“Contact the real entity using a phone number you know is real, as many of these scams now impersonate companies where you may have an account and trick you into thinking your money is at risk,” says Emma Fletcher, a senior data researcher at the Federal Trade Commission. “Ironically, people end up getting scammed because they thought their account was compromised, when in fact it was all fake.”

When I dug through the FTC’s 2023 data, I discovered another alarming trend. The number of reported scams targeting people aged 20 to 29 has doubled in the past five years. In 2023, the FTC said this age group reported losing money more often than people age 70 or older. Whiting, who falls into that category as a 20-year-old, says he’s not surprised.

“When you go after younger people, they may not have as much money, but they don’t have the resources and the knowledge to fight it, to challenge it, or to know that they’re even being ripped off.”

As someone who falls within that age range, I wanted to experience what it was like to be on the other line with a scammer. I found a website that posts alleged scam numbers as a way to warn the public. One of the numbers came from a false computer error message.

The person who answered was difficult to understand, not because of her foreign accent, but because of the loud background noise. She immediately identified herself as “tech support.”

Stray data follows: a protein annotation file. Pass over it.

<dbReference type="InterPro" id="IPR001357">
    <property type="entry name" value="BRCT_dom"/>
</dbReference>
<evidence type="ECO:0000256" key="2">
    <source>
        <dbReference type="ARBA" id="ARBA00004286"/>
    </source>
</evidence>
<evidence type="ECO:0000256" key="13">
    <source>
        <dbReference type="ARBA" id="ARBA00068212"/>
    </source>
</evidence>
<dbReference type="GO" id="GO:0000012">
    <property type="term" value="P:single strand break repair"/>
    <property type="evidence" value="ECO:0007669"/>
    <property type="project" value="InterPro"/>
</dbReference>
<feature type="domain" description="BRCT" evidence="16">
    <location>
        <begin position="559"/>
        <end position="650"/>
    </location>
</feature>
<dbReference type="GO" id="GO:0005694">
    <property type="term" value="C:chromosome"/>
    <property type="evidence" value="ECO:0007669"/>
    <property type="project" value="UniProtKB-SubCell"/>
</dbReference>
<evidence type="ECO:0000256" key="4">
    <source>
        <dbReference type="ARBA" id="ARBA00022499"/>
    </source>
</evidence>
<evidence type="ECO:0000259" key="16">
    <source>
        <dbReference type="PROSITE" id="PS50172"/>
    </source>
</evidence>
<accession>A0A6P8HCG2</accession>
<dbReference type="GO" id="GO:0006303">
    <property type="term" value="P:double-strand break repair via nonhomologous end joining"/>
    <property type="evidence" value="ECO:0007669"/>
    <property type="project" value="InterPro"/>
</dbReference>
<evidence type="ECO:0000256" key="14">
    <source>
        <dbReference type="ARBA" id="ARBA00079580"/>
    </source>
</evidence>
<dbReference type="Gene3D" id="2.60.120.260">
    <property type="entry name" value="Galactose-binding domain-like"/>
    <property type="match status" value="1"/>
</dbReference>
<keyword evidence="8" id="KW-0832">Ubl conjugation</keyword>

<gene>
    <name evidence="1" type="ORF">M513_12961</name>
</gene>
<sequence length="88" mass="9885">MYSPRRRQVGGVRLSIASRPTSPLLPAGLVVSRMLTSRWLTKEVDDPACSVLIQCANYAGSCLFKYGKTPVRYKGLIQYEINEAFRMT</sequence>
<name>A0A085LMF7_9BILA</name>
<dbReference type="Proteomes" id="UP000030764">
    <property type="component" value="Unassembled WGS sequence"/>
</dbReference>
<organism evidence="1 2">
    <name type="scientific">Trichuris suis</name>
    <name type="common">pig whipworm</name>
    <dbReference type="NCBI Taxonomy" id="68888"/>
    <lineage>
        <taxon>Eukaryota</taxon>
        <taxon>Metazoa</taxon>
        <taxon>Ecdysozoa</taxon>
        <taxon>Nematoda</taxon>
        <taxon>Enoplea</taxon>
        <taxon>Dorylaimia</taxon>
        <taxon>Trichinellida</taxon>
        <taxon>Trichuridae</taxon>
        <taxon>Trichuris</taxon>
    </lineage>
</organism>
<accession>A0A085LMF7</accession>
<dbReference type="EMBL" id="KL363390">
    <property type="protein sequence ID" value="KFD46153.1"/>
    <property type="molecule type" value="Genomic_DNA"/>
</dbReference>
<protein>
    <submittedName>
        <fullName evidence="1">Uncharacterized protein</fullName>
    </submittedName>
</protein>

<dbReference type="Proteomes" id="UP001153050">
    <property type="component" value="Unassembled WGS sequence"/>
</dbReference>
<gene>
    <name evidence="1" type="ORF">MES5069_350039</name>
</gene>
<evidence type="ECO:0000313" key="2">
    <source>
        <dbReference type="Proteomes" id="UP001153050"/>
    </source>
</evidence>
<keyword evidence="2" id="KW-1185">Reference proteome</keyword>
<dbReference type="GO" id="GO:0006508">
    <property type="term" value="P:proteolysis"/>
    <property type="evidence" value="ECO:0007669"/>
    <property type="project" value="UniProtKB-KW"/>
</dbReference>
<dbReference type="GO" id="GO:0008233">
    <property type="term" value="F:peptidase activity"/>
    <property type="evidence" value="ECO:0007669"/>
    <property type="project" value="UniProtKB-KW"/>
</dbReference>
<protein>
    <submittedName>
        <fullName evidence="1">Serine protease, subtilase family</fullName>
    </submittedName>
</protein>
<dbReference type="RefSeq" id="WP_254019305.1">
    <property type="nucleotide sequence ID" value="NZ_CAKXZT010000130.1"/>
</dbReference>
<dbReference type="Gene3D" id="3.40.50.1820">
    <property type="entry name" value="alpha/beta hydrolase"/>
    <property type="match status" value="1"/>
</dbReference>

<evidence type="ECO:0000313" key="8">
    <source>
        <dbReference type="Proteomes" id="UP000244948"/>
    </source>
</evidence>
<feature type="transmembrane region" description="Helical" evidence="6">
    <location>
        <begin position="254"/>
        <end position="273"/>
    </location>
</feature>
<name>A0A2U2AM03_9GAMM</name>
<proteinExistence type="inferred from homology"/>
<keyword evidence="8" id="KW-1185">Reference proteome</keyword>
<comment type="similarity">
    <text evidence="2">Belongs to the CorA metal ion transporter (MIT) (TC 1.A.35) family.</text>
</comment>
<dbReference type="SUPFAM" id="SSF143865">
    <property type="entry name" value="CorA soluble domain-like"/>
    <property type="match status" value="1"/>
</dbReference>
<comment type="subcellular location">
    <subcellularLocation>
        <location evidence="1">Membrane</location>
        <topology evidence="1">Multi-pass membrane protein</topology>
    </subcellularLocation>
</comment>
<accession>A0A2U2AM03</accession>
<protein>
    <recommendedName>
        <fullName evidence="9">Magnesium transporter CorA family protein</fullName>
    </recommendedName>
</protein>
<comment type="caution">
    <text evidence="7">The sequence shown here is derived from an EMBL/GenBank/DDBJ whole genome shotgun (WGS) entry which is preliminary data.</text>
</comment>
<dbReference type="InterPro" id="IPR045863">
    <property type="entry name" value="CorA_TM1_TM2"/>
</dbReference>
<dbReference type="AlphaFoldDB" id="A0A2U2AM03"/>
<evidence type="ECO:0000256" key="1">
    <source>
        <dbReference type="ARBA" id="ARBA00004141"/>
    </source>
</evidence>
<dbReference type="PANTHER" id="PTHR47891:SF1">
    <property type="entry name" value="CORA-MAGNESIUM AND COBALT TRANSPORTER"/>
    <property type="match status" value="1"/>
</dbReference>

“There are hackers from different locations trying to gain access to your computer,” she said. ‘That’s why your computer is locked. Look at your typing keyboard. I’ll help you unlock your computer.’

I pretended to follow her step-by-step process, which included pressing a certain combination of keys on the keyboard, downloading software, and entering codes into a prompt.

Then I realized the loud background noise was a call center. Other alleged scammers gave callers the exact same steps I went through.

The process involved a lot of back and forth and verification. She kept asking what was happening on my screen and reading back the messages that popped up. This is how she finally found out that I wasn’t really following her.

“I know you’re playing, so you can go play in the playground,” she said. “Don’t waste my time here.”